In this vein, we can recall that Maimonides also states that that the Moshiach will be identified as one who “fights the wars of God” and succeeds in doing so – and that his reign will commence with a great war between the two powers of Gog and Magog.[15]


After Titus’ destroyed the Temple and thus fulfilled Christ’s prophecy in 70 AD, it became impossible to offer Temple sacrifices or to complete the various temple-related “mitzvot” (commandments or good deeds) of the Jewish religion. 

Given the centrality of the Temple it became impossible to practise this religion as it formerly had been. As a result, it significantly changed, such that Alieza Salzberg talks of the “the birth of rabbinic Judaism” after the destruction of the Temple. She defines this new form of Judaism as “a way of life focused on Torah and Jewish law, rather than Temple worship or political sovereignty.”[16] 

All this was symbolized in the tearing of the veil of the Temple at the moment of Christ’s death. The Church Father Theophylact also said that: 

[I]t was to signify that the temple was to be profaned, and done away with, and set aside, with all its rites and sacrifices.[17]

It is for this reason that, after the sufficient promulgation of the Gospel, the legal ceremonies and rites of the Old Law were considered both dead, in that they are no longer efficacious or binding, but also deadly, in that they could no longer be observed without sin.  

As St. Thomas says, “it would be a mortal sin now to observe those ceremonies which the fathers of old fulfilled with devotion and fidelity.”[18]

These rites pointed towards what had now been fulfilled; their continued observation constituted a denial of this fulfillment by Christ. 

It is therefore incomprehensible to see self-proclaimed Christians working for the restoration of this Temple, through their assistance with the red heifers and other means. Despite the best of intentions, this constitutes a denial that Christ has come in the flesh and fulfilled the law. 

We will see more about what this means for the religion of the Antichrist in the next part.  

But to close this part, it is fitting, given the links between the possible rebuilding of the Temple and the accompanying denial of Christ, that this is exactly what St. John says of Antichrist:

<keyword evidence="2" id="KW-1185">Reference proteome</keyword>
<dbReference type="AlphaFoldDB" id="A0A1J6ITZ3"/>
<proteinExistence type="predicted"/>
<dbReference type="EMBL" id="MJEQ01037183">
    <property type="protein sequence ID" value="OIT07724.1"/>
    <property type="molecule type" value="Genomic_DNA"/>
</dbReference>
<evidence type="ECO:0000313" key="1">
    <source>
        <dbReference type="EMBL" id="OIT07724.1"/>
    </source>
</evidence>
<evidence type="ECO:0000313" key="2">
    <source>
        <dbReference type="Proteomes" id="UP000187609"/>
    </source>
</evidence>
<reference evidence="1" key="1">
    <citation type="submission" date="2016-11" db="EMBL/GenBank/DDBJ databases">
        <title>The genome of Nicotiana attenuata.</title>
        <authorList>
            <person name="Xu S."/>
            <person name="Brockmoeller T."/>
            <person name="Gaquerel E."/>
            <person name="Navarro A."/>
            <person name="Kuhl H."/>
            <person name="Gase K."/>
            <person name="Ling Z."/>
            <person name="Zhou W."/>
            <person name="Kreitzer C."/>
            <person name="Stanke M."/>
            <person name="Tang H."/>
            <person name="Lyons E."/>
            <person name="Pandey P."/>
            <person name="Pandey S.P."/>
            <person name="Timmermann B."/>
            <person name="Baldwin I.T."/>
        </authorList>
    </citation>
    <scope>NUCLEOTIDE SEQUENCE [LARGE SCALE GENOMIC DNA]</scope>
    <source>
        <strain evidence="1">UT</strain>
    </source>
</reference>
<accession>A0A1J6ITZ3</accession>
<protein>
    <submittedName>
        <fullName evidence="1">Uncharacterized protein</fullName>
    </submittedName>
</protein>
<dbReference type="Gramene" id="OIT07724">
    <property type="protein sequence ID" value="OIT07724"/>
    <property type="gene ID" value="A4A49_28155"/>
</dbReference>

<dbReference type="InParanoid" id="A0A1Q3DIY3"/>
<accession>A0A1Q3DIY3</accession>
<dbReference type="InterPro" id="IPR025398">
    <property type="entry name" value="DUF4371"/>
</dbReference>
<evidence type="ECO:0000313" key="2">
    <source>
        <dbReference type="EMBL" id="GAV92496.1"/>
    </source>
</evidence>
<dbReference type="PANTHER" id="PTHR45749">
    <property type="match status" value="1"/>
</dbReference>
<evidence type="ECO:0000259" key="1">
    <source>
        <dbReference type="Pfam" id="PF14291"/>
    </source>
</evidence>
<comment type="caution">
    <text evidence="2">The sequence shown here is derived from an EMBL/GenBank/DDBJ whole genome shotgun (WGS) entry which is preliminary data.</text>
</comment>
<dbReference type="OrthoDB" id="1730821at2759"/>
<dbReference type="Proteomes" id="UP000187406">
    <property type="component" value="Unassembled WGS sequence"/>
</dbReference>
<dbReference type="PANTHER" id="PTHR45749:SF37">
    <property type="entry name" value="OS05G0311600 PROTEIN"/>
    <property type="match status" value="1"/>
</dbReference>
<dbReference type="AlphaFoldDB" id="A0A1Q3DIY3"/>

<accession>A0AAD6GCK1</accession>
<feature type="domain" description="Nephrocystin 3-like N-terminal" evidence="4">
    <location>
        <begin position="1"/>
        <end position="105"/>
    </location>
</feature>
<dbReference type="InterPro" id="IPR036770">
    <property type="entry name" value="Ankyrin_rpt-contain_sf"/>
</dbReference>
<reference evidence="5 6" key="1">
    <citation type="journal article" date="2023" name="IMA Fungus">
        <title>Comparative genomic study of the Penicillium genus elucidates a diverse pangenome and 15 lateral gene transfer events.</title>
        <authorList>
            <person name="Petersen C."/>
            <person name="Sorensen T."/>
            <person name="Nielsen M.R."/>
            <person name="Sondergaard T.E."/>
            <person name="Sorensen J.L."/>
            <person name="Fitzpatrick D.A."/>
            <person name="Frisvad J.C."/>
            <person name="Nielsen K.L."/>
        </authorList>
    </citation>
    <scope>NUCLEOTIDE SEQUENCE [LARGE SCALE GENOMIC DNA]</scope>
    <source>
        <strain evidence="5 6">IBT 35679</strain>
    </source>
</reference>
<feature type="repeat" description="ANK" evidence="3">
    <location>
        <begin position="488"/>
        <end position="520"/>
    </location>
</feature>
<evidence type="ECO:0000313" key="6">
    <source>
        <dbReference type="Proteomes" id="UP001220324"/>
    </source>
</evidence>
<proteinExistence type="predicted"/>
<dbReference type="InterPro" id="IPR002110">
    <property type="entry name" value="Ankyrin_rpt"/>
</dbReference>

For many seducers are gone out into the world who confess not that Jesus Christ is come in the flesh. This is a seducer and an antichrist. (2 John 1.7)

LifeSiteNews’ Dr. Maike Hickson contributed to this report.


1 St Thomas Aquinas, Commentary on 2 Thess. C2. L1. n. 40.2. Available at: https://aquinas.cc/la/en/~2Thess.C2.L1.n40.2
2 St John Chrysostom, In II ad Thessal., II., in Fr Denis Fahey, The Kingship of Christ and the Conversion of the Jewish Nation, p 189. Christian Book Club of America, Palmdale CA., 1953.
3 St Thomas, Ibid.
4 Fr E. Sylvester Berry, The Apocalypse of St John, p 137. First Edition, The Catholic Church Supply House, Coloumbus Ohio, 1921.
5 Lémann, in Fahey 189.
6 From a translation made from a German version of A Lapide’s commentary on 2 Thess.
7 St Cyril of Jerusalem, Catechetical Lectures 15, n. 15. Translated by Edwin Hamilton Gifford. From Nicene and Post-Nicene Fathers, Second Series, Vol. 7. Edited by Philip Schaff and Henry Wace. (Buffalo, NY: Christian Literature Publishing Co., 1894.) Revised and edited for New Advent by Kevin Knight. <https://www.newadvent.org/fathers/310115.htm>.
8 St Robert Bellarmine, in Controversies of the Christian Religion, p 894. From the Third General Controversy On the Sovereign Pontiff, Book III, On the Antichrist, Ch. 12. Trans. Fr Kenneth Baker, Keep the Faith Press, 2016.
9 Ibid. 895
10 Berry 136
11 Maimonides, Mishneh TorahSefer Shoftim, Melachim uMilchamot 11.4
12 Ibid.
13 Ibid. 11.1
14 He writes: The Messiah, whose coming the Jews obstinately expect, in spite of the fact that he on his side obstinately refuses to appear, is to be a great conqueror who will reduce all the nations of the world to the condition of slaves of the Jews. The latter are destined to return to the Holy Land in triumph, laden with the riches taken from the non-Jews. Jerusalem is to have a new temple. L’Harmonie entre l’Eglise et la Synagoge, p 98, in Fahey 100.
15 He writes: “The simple interpretation of the prophets’ words appear to imply that the war of Gog and Magog will take place at the beginning of the Messianic age.” Maimonides, Ibid., 12.2
16 Alieza Salzburg, ‘Judaism after the Temple,’ My Jewish Learning, accessed 11 Apr 2024. Available at: https://www.myjewishlearning.com/article/judaism-after-the-temple/
17 From Cornelius a Lapide’s Great Commentary on St Matthew, 27.51.
18 Summa Theologica I-II Q103, A4.